Why ‘What Works’ Still Won’t Work: From Evidence-Based Education to Value-Based Education

Abstract

The idea that professional practices such as education should be based upon or at least be informed by evidence continues to capture the imagination of many politicians, policy makers, practitioners and researchers. There is growing evidence of the influence of this line of thought. At the same time there is a growing body of work that has raised fundamental questions about the feasibility of the idea of evidence-based or evidence-informed practice. In this paper I make a further contribution to this discussion through an analysis of a number of assumptions that inform the discussion. I focus on the epistemological, ontological and praxeological dimensions of the discussion and in each domain identify a deficit. In the epistemological domain there is a knowledge deficit, in the ontological domain an effectiveness or efficacy deficit and in the practice domain an application deficit. Taken together these deficits not only raise some important questions about the very idea of evidence-based practice but also highlight the role of normativity, power and values. Against this background I outline the case for the idea of value-based education as an alternative for evidence-based education. As I am generally concerned about the expectations policy makers hold about what evidence can and should achieve in professional practices such as education, my contribution is primarily meant to provide educators and other professionals with arguments that can help them to resist unwarranted expectations about the role of evidence in their practices and even more so of unwarranted interventions in their practices.

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Notes

  1. 1.

    A (random) selection of journal titles devoted to the idea of evidence-based practice: The Journal of Evidence-Based Medicine; The Journal of Evidence-Based Healthcare; The Journal of Evidence-based Dental practice; Evidence Based Nursing; The Journal of Evidence-Based Social Work; Journal of Evidence Based Health Policy and Management; The International Journal of Evidence Based Coaching and Mentoring; The Journal of Evidence Based Library and Information Practice; The Journal of Evidence-Based Practices for Schools.

  2. 2.

    Holmes et al. (2006) also use the notion of ‘micro fascism’ to criticise the discourse on evidence within the health sciences and make a convincing case for the use of this notion.

  3. 3.

    “Evidence.” The Oxford Pocket Dictionary of Current English. 2009. Retrieved September 15, 2009 from Encyclopedia.com: http://www.encyclopedia.com/doc/1O999-evidence.html.

  4. 4.

    Whether it is possible to conceive of knowledge as ‘justified true belief’ is another matter. The issue has been a topic for discussion ever since Gettier (1963) provided examples of justified true beliefs that would not count as cases of knowledge.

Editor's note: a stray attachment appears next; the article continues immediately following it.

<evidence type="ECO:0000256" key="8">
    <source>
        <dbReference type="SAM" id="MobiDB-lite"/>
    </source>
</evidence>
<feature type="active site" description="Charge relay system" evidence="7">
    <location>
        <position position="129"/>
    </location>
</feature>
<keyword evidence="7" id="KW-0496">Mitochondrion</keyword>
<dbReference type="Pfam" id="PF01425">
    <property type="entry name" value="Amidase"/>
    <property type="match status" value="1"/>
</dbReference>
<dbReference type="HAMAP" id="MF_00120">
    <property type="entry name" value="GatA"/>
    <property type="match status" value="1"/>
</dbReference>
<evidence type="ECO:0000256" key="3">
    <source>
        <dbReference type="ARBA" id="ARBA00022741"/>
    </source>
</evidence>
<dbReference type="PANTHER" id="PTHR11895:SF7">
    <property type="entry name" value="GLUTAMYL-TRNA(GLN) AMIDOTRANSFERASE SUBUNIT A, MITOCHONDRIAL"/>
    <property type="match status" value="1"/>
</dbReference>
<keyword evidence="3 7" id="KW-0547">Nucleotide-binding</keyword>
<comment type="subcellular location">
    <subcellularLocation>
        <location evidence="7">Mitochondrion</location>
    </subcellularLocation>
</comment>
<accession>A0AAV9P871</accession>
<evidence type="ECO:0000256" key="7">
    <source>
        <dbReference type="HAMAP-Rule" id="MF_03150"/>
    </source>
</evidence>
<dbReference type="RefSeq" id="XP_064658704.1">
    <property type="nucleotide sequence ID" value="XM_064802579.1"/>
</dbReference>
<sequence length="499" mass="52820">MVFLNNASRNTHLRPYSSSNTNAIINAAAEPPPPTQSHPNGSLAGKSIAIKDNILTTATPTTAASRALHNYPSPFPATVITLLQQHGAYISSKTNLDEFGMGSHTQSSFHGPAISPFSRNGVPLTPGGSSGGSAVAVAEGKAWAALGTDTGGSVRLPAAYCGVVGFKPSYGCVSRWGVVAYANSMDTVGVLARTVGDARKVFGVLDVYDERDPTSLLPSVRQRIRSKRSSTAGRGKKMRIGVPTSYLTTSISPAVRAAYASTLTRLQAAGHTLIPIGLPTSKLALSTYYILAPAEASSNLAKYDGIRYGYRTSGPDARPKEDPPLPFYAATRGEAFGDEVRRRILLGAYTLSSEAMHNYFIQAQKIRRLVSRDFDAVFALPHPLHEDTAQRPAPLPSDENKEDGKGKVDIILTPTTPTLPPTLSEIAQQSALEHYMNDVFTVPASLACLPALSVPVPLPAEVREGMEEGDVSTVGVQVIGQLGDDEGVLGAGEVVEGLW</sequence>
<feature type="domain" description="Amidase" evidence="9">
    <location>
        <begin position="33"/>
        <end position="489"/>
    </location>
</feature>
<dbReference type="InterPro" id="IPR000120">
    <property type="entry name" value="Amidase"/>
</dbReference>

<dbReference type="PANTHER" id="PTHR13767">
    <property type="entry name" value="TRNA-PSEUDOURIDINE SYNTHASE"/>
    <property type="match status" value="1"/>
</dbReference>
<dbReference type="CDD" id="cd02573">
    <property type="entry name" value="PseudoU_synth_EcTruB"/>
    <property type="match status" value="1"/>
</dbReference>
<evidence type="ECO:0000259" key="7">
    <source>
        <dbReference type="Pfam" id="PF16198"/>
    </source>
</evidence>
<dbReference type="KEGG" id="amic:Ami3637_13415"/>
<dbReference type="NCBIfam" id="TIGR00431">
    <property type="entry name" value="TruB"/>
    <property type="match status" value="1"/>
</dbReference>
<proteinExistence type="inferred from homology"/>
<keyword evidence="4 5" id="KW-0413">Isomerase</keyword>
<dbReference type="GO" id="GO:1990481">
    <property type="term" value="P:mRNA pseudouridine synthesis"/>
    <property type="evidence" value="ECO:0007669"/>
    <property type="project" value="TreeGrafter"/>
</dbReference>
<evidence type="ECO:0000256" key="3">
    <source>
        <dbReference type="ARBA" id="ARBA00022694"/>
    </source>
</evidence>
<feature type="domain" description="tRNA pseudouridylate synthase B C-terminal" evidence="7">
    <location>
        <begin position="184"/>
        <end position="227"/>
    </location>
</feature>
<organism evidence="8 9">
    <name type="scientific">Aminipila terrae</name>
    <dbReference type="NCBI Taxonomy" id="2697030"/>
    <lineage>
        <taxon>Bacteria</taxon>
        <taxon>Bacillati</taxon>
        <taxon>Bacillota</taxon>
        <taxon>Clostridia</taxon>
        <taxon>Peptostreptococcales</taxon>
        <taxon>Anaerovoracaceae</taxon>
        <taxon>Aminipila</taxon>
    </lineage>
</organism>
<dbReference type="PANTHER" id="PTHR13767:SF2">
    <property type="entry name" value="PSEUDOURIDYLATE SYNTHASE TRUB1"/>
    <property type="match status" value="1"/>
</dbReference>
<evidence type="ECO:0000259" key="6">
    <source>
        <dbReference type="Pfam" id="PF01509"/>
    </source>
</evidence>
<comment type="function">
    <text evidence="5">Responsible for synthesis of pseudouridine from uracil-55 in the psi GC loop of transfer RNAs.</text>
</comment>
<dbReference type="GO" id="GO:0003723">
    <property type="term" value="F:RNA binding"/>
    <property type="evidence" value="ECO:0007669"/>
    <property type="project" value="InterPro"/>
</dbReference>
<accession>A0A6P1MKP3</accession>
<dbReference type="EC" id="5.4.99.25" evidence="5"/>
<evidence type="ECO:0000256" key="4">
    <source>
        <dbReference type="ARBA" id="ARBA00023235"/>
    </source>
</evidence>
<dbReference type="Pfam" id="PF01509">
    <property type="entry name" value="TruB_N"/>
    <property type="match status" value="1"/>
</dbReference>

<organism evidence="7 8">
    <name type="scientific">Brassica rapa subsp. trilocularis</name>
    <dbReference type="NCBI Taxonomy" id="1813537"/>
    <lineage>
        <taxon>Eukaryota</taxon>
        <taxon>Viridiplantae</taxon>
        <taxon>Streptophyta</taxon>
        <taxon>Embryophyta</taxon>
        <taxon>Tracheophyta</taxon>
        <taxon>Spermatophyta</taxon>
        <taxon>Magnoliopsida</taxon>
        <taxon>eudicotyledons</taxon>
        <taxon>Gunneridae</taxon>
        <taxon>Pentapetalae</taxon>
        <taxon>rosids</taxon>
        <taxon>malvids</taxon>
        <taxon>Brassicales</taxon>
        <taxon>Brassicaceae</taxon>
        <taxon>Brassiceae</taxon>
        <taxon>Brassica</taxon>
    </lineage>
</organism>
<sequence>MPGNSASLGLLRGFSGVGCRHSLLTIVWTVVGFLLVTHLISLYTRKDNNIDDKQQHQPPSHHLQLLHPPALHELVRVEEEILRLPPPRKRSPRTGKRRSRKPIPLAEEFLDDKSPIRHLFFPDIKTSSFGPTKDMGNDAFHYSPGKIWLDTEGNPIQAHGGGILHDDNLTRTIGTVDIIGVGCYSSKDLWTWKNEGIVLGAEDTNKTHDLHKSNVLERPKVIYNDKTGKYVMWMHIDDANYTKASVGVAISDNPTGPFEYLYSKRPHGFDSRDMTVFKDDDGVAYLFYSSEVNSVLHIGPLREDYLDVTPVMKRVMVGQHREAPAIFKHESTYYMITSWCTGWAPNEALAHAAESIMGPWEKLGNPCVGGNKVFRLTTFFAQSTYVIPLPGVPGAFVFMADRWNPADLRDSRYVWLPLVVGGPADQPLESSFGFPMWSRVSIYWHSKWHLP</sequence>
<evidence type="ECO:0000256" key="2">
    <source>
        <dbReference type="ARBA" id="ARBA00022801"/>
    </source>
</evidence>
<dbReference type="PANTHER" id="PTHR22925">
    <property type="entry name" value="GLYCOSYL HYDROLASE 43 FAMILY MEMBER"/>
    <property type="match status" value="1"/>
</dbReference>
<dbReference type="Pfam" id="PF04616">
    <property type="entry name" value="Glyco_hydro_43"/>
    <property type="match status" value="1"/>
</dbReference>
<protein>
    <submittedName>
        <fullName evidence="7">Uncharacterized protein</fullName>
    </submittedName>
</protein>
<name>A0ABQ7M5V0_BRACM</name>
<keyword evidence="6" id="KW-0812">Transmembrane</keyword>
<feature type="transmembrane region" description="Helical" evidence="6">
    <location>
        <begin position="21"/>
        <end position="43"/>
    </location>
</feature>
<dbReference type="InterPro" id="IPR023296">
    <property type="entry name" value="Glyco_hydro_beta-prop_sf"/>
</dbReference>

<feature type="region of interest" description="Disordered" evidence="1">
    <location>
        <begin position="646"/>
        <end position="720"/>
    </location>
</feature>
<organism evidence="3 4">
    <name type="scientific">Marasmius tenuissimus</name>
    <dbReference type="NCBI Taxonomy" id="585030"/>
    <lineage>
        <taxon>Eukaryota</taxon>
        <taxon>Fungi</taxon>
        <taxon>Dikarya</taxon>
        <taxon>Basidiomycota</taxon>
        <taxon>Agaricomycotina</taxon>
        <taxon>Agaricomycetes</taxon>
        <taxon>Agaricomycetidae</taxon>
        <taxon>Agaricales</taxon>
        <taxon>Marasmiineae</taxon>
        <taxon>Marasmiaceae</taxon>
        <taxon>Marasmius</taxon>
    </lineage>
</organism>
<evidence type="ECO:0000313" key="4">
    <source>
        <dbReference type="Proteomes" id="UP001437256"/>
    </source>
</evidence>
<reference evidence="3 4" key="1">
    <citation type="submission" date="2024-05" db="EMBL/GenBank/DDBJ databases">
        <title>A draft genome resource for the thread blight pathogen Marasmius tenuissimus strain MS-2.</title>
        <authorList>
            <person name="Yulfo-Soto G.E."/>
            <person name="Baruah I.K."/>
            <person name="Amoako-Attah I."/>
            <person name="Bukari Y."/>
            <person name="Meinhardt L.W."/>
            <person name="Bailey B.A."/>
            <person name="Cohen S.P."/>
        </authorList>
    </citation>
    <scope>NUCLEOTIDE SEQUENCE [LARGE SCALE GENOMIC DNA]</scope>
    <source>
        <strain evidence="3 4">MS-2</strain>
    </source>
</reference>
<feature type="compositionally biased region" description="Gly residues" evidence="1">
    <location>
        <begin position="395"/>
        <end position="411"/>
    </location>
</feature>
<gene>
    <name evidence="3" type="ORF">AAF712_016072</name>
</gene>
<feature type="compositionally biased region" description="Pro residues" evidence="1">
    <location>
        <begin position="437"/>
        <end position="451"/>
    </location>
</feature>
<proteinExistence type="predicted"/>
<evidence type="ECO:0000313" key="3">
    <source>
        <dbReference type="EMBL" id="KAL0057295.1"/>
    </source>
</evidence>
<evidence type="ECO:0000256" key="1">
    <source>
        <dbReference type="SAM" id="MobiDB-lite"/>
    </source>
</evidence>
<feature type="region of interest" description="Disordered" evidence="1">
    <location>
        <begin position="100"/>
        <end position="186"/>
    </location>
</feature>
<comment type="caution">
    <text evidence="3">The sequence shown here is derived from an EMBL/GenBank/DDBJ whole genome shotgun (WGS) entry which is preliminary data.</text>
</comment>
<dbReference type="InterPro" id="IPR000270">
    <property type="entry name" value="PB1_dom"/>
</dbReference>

5. 5.

    This is a very brief summary of a point made in much detail by John Dewey—see for example, Dewey (1929).

  6. 6.

    This is an issue that has also troubled the interpretation of quantum physics.

  7. 7.

    I wish to emphasise that the point I am making here does not rely on a claim for the alleged superiority of a transactional epistemology. Rather than seeing my point as a general philosophical one, it actually centres on the question what follows if we apply an epistemology that can take experimentation seriously. The ‘case’ for a transactional epistemology is therefore only based on the attempt to overcome the tension—if not contradiction—between the experimental methodology that plays a central role in the ideas of proponents of evidence-based practice and the representational epistemology that they seem to employ in arguing for the alleged superiority of the knowledge generated in this way.

  8. 8.

    This argument can be read as an ontological or as methodological argument. Systems theory tends to take the methodological route, arguing that phenomena operate as if they were closed, or open, or recursive systems. In terms of notions of causality and how this plays out in social interaction, it can be helpful to make distinctions at the ontological level such as between a ‘causal ontology’ and a ‘social ontology’ (see Biesta 2010c).

  9. 9.

    A question I will not be able to deal with in this article is to what extent attempts to reduce complexity at the very same time increase complexity. For an interesting reflection on this issue see Rasmussen (2010).

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Acknowledgments

An earlier version of this paper was presented at the symposium on “Research in the Educational Praxis” at Utrecht University of Applied Sciences, 8 October 2009. I would like to thank Petra Ponte for the invitation and would like to thank those attending for helpful feedback and comments.

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Correspondence to Gert J. J. Biesta.

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Biesta, G.J.J. Why ‘What Works’ Still Won’t Work: From Evidence-Based Education to Value-Based Education. Stud Philos Educ 29, 491–503 (2010). https://doi.org/10.1007/s11217-010-9191-x

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Keywords

  • Evidence-based education
  • Evidence-based practice
  • Evidence-informed practice
  • What works
  • Epistemology
  • Ontology
  • Praxeology
  • Values
  • Value-based education
  • Power
  • Normativity